Hardy adaptation is a fitting end to another strong society season
The books of Thomas Hardy seem to be out of fashion at the moment. Not so long ago there were several TV adaptations which won plenty of praise, but other periods and themes have become more fashionable.
That lack of interest doesn't bother Michael Winterbottom.
He has made no fewer than three films based on Hardy novels – and his latest involvement with Hardy forms the basis for Film Society's final film of its current season.
Winterbottom is a director I admire for his refusal to get tied down to a particular genre.
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His films range across almost the whole cinema canon, but he seems to have a special affinity with Hardy. Jude (1996) was a dark version of Jude the Obscure, while The Claim (2000) is based on The Mayor of Casterbridge.
Trishna is a take on Tess of the D'Urbervilles. Like The Claim, which was set in Canada, Winterbottom has chosen to relocate the story – of a young, girl who is seduced and then abandoned by an older man – to another place, this time modern day India.
This decision is typical of the bold approach Winterbottom takes to his films. It's also a very calculated one. In many of Hardy's stories, the female characters are often exploited and abused by men. Hardy explored the hypocrisies that he saw in the male-dominated world of Victorian England, where women were possessions, to be seen and not heard.
By taking Tess to India, Winterbottom sees similarities between the world Hardy saw and described and the way in which India is developing as it emerges from the rural economy it has largely been dependent on since independence, into one of the world's economic powerhouses.
It is a world which is still based on traditional values, where men are still dominant in many respects and where women play a subservient role. Trishna – played by Freida Pinto – is young, pretty and intelligent, but her parents are peasants and she is growing up in an environment where opportunity is scarce and it's easy to see potential being unrealised.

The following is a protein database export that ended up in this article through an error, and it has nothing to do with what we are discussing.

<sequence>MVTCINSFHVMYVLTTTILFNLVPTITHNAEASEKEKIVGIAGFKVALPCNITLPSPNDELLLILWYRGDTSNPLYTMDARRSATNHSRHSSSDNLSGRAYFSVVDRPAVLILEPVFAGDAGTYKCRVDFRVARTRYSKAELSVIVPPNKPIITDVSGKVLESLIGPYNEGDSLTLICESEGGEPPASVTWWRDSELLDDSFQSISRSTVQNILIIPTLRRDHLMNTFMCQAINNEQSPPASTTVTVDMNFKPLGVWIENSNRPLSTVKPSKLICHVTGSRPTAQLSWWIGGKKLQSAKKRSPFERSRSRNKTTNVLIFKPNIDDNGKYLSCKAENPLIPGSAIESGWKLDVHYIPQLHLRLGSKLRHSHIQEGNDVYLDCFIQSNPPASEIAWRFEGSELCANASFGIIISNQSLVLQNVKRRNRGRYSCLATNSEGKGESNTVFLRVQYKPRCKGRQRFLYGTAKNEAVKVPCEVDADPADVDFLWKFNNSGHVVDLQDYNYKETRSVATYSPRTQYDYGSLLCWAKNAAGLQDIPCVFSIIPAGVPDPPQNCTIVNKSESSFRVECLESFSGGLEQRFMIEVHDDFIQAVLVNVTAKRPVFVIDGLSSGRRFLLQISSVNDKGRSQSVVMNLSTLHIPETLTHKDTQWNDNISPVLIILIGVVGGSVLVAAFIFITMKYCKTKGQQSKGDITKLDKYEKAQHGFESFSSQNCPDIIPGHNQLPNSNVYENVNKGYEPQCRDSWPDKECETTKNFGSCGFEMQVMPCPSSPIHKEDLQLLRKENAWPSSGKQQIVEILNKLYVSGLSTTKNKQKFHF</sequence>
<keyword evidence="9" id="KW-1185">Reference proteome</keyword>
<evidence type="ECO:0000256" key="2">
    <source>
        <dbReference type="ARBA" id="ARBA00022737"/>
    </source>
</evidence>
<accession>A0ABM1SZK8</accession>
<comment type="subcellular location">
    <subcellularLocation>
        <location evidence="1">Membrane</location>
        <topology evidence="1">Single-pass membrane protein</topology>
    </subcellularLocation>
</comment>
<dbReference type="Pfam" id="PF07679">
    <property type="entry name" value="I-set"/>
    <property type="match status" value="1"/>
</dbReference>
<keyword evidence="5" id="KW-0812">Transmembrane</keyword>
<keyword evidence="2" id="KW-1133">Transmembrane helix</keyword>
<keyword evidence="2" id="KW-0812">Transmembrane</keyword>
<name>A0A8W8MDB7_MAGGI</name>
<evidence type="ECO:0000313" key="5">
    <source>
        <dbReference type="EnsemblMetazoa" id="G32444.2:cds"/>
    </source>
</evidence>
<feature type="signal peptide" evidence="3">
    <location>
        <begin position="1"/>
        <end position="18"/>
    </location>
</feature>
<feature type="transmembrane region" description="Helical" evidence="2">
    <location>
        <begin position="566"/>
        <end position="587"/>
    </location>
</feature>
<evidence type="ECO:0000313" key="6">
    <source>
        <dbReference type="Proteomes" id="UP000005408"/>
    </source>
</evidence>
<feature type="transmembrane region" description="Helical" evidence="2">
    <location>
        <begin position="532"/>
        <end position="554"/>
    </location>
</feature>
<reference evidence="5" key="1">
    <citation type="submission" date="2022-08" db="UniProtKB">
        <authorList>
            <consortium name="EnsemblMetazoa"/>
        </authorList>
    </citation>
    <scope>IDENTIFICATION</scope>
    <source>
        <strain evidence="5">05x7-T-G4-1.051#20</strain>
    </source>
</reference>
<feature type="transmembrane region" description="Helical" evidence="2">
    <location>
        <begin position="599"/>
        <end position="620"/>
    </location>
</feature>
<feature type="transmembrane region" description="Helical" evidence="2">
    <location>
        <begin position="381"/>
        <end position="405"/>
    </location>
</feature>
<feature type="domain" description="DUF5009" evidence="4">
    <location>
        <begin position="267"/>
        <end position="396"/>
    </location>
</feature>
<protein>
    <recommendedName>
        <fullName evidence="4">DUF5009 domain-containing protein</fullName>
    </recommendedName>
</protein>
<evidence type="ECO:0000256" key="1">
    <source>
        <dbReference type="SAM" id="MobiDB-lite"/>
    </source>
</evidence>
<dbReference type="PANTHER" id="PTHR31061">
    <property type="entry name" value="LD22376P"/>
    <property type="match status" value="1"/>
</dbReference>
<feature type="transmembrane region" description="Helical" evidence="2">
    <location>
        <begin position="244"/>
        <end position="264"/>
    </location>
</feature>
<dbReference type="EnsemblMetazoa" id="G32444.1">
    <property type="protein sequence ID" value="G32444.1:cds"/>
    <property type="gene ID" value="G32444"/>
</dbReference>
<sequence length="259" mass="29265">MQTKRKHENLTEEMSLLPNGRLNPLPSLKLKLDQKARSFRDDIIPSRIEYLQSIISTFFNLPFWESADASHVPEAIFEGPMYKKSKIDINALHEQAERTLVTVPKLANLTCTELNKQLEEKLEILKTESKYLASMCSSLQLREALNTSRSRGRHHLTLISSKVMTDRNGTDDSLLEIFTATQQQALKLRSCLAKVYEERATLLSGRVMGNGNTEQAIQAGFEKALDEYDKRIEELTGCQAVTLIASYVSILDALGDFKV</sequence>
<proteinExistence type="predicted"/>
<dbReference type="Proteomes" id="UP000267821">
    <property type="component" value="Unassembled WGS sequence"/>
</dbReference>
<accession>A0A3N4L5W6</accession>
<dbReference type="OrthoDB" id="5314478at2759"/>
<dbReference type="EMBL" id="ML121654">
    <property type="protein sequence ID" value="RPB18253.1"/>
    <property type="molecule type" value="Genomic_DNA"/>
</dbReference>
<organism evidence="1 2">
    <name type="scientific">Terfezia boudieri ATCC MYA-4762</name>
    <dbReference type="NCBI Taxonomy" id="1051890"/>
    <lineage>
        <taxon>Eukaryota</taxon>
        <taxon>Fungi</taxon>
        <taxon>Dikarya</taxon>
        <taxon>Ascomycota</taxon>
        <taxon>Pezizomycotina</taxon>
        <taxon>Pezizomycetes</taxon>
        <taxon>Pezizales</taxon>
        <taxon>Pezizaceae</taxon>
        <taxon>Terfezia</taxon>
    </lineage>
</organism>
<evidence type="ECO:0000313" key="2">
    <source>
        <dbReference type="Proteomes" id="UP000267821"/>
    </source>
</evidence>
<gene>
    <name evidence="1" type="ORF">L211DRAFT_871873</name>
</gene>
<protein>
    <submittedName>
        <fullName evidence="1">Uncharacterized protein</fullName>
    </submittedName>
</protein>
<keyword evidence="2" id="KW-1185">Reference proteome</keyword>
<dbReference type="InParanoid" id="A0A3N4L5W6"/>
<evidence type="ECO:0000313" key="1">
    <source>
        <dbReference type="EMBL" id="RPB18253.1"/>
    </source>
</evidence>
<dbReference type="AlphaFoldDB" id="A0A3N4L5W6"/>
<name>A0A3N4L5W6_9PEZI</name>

But Trishna catches the eye of Jay (Riz Ahmed), the educated son of a wealthy businessman.
Jay is typical of the modern young Indian, an entrepreneur who sees opportunity – in this case, the chance to create a chain of luxury hotels which will cater for rich, Western tourists – and sets out to make the most of it.
He becomes entranced by Trishna and promises to take her away from the poverty that seems to be her lot. Trishna falls for him, hook, line and sinker and they move to Mumbai, where they live together.
The early part of their relationship is characterised by mutual love, but it is not long before Jay reveals that he has another side to his character, that of a callous exploiter who merely sees opportunity to gratify himself.
This is explored in a totally different way in the original novel through the use of two different characters; but Winterbottom is always ready and willing to take a risk and he does so with this device.
It's fair to say that it works. Once in the city, Jay's attention wanders and it's soon clear that he is losing both interest and patience with Trishna.
It's been suggested that one reason for his personality shift lies in the fact that he can't tell whether he is an Indian or from the West and is torn between the two.
Jay's chilling indifference to Trishna causes her huge emotional distress. As often in such cases, she initially blames herself. But when Jay continues to spurn her, the treatment that she is subjected to eventually makes her take matters into her own hands.
The film is stunningly photographed and makes the absolute most of the colour and vitality of modern day India.
The performances from both Freida and Riz are really strong and Winterbottom's direction points up the conflict that both of them have to wrestle with as they try to come to terms with who they really are and where they belong.
All in all, this is a strong climax to what has been a fine season and one that befits the Society's 60th anniversary.
Film Society now gears up for the Lincoln Film Festival, which opens on May 31.
There will be more information about the films and events in the festival over the next four weeks. The Society's new season begins on September 6 and membership opens on July 2.
For information about the Festival or about joining for next season, visit the Society's website or email firstname.lastname@example.org or email@example.com
Trishna (15); showing at The Venue, Friday May 24, 7.30pm
2.30pm Saturday May 25: Family Film Club: Oz, The Great and Powerful (PG)
7.30pm Wednesday May 29 – Robot and Frank (12a)
7.30pm Thursday May 30 – The Stone Roses – Made of Stone (live satellite relay)